The Gay Student at College

Before the words start flowing here I have to make three points at the outset. I am the person who is the subject of this article, and although being gay is nothing like the stigma it was for our parents and their parents, it still remains an issue with the stupid. It also brings humor too.

Not being of rich parents, my college was definitely not the Ivy League style. Nevertheless it was a well-run college and situated in a nice area. The buildings were new and the overall feeling of the place was friendly and professional. Of course like any other college in our great nation it did have the brainless bullies who could play football, but could not see what a book did.

I do not think I am very effeminate, although some of my friends would say otherwise. But I do keep myself to myself, especially when passing by the bullies on the way to and from class. When other classmates are necking the female classmates and talking about sex, I used to blush and smile. It was so easy for the guys to show affection and even indulge in the chase. But for me I would try and keep my sexuality at a low key.

gay student

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Don’t get me wrong I am not ashamed or in denial, I just have learned the hard way that some people have a real problem with the gender I prefer. But it was only a few weeks in when the subject of my sexuality in class was discussed, and I was well “outed”. I have to say it was not a big issue, as most of my classmates were fine. In fact the girls would spend more time with me now as I was not a threat in anyway.

Most of the guys were fine. Except one guy. He was built like a monster; he was huge and very standoffish. His speech would normally revolve around grunts and groans. He never mixed with anyone, but would tag along behind the bully brigade. He was now in a constant death stare with me since my outing. This went on for days, and it was very obvious to all in the class that he had an issue.

Despite being spoken to and shouted at. Despite being firmly told by the girls to back off, nothing got through. The stares continued. It became unbearable. After so long, I decided I would have to deal with this myself. I would have to “talk” to him one on one. So after a few days I plucked up the courage. I had spent the night before trying to put all the elegant words in the right order. I had planned for every eventuality of his response, down to the fact of having my doctor’s number in my wallet.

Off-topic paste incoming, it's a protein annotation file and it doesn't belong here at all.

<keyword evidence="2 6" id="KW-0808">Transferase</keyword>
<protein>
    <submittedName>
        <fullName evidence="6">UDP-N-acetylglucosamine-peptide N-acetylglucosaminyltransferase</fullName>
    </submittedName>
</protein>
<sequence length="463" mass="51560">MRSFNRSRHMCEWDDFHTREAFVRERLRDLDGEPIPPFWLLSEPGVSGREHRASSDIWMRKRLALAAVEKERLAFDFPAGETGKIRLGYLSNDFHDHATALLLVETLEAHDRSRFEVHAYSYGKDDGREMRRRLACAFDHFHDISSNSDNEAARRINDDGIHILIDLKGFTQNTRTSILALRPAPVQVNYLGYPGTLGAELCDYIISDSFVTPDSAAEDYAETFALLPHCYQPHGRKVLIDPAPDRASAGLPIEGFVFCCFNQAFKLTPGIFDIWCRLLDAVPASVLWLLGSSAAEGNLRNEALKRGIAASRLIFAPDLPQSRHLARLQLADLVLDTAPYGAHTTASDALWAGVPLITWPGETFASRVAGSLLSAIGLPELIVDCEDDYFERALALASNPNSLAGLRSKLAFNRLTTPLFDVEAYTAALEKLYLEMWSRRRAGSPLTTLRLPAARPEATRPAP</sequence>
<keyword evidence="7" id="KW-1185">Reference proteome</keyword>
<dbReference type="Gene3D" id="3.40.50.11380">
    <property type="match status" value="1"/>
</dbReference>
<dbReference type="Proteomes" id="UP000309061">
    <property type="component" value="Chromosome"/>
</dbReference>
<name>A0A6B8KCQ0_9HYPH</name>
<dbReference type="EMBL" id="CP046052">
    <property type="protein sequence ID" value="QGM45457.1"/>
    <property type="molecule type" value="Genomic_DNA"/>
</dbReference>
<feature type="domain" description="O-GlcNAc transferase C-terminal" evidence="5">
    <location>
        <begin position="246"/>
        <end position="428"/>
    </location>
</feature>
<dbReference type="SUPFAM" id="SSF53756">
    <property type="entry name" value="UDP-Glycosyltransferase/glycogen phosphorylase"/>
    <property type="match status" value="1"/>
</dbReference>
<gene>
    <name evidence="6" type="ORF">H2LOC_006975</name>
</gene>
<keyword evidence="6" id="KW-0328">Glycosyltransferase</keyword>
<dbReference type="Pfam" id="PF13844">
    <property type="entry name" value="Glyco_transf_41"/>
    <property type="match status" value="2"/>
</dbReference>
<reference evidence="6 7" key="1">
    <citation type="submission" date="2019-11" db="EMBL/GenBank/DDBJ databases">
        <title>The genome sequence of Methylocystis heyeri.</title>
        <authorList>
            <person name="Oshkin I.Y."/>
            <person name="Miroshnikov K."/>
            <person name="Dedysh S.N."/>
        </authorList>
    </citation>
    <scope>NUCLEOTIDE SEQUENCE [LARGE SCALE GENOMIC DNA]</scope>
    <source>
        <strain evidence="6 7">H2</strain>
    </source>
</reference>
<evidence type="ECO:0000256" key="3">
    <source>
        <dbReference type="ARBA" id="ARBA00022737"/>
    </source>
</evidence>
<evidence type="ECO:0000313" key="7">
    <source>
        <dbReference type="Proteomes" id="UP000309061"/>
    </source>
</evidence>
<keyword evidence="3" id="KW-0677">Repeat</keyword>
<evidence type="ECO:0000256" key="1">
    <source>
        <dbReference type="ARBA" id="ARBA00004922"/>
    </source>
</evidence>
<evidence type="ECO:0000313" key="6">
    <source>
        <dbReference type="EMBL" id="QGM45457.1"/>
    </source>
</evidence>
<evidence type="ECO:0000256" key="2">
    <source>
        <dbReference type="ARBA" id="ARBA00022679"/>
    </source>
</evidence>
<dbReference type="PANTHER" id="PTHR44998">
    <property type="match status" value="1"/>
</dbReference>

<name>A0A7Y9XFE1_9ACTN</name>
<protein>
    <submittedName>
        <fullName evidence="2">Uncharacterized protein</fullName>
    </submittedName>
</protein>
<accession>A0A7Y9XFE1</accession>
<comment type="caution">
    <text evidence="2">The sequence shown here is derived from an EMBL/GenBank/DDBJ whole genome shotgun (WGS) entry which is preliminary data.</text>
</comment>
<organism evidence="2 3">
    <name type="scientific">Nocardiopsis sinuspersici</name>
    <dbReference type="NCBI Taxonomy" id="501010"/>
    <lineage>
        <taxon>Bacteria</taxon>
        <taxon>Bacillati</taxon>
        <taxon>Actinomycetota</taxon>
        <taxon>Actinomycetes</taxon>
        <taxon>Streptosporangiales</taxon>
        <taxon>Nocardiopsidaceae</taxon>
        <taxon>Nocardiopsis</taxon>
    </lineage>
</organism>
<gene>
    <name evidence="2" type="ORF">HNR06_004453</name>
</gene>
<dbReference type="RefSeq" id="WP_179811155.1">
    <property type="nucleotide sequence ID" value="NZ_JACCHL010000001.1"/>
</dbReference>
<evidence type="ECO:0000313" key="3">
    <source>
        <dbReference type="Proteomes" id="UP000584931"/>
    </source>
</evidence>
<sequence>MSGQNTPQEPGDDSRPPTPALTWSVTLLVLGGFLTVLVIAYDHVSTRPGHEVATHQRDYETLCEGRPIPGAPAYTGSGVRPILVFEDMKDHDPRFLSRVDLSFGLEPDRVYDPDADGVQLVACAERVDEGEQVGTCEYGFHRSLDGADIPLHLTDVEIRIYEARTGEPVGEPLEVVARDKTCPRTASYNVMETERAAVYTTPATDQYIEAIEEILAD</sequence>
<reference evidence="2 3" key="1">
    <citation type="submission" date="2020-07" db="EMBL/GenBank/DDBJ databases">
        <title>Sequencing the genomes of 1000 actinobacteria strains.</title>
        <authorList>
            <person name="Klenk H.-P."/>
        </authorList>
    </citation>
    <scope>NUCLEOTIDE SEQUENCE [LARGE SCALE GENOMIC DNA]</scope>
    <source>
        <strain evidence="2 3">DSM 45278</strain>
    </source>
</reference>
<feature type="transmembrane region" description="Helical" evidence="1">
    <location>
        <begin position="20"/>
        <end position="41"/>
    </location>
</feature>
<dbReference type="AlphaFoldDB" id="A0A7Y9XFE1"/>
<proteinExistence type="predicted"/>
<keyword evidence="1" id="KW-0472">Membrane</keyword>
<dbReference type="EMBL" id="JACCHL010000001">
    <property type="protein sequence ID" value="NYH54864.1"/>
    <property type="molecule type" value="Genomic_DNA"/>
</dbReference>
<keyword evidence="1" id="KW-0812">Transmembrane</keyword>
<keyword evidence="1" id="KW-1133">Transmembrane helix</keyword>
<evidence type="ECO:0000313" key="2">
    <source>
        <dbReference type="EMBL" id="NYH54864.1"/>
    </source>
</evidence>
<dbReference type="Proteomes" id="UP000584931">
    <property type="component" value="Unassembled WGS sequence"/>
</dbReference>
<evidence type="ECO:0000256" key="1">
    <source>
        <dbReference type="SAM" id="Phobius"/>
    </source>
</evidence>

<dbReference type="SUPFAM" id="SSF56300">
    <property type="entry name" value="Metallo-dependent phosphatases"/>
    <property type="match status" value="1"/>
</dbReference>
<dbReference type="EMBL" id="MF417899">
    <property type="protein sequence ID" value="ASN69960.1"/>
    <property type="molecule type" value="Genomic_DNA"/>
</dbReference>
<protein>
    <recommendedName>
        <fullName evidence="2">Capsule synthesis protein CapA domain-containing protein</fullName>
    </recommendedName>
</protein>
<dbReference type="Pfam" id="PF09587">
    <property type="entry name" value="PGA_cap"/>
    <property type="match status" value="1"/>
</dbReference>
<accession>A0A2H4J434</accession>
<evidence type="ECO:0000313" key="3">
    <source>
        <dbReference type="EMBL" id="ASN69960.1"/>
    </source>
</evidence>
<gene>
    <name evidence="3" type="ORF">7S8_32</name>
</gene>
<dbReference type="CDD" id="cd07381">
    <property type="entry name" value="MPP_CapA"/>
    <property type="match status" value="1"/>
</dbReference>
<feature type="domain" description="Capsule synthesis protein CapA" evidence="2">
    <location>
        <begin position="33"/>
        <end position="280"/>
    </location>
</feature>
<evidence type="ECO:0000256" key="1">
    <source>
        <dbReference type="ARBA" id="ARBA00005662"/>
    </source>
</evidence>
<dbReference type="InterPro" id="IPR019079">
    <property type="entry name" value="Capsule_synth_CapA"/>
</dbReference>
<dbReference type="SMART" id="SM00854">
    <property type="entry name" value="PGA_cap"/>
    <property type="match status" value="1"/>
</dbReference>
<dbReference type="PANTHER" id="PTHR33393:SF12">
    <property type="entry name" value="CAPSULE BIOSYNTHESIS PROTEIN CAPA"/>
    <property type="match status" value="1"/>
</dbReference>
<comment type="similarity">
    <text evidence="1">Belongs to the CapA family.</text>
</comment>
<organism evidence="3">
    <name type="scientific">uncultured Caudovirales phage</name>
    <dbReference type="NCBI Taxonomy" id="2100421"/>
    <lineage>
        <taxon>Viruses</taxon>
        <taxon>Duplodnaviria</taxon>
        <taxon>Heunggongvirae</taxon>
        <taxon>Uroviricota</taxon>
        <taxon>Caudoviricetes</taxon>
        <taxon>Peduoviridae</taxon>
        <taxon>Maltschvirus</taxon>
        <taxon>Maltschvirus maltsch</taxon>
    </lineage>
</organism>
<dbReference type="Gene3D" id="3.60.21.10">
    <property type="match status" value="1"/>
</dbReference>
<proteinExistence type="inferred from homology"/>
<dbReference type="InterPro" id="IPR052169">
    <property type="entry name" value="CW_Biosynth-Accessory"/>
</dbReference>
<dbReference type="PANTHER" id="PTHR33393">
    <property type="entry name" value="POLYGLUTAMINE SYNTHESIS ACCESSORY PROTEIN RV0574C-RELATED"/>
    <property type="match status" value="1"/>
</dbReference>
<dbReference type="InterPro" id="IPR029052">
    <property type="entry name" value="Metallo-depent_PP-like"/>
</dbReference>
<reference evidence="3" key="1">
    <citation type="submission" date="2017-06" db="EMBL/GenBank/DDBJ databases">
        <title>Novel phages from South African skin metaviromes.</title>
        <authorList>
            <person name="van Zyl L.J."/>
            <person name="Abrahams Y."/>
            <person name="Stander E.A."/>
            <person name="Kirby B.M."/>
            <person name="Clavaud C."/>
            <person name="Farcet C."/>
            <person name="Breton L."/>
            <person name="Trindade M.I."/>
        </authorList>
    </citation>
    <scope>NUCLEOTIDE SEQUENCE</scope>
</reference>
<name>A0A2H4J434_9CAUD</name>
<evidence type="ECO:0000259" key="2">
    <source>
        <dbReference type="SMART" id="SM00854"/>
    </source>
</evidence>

I approached him in the corridor when I knew he was alone, and that nobody was watching. I went up to him looked him in the eye and started my speech. I told him I was a human, and I did not want to be treated like this. The lecture to his blank face went on for about two minutes. He did not bat an eye lid or respond. This was even more insulting.

I was about to give up. I gave a sigh, and started to walk off. He grabbed my arm to stop me, and I expected the fist or a slap to follow. It did not. What happened next floored me. He spoke! He actually spoke. What he said left me speechless. He said.

“I AM gay too. Can we hang out?”

I learnt a big lesson that day. I was jumping to conclusions about him because of the way he looked. I made assumptions about him being a bully. I jumped to all the generic assumptions about bulling as other people did to me about being gay.

Now we have become friends.  I am helping him with his essay editing and helping with his interactions with other people. We are becoming firm friends now. But NOT boyfriends. I will just stick to helping him with his essay editing and hope he finds someone. Being gay at college is not too bad. The boys get jealous of my interactions with the girls, and most guys treat me as one of the lads. Thank goodness society has moved on in the right direction.

Simon Miles is still at college and a very happy student. And very gay too.

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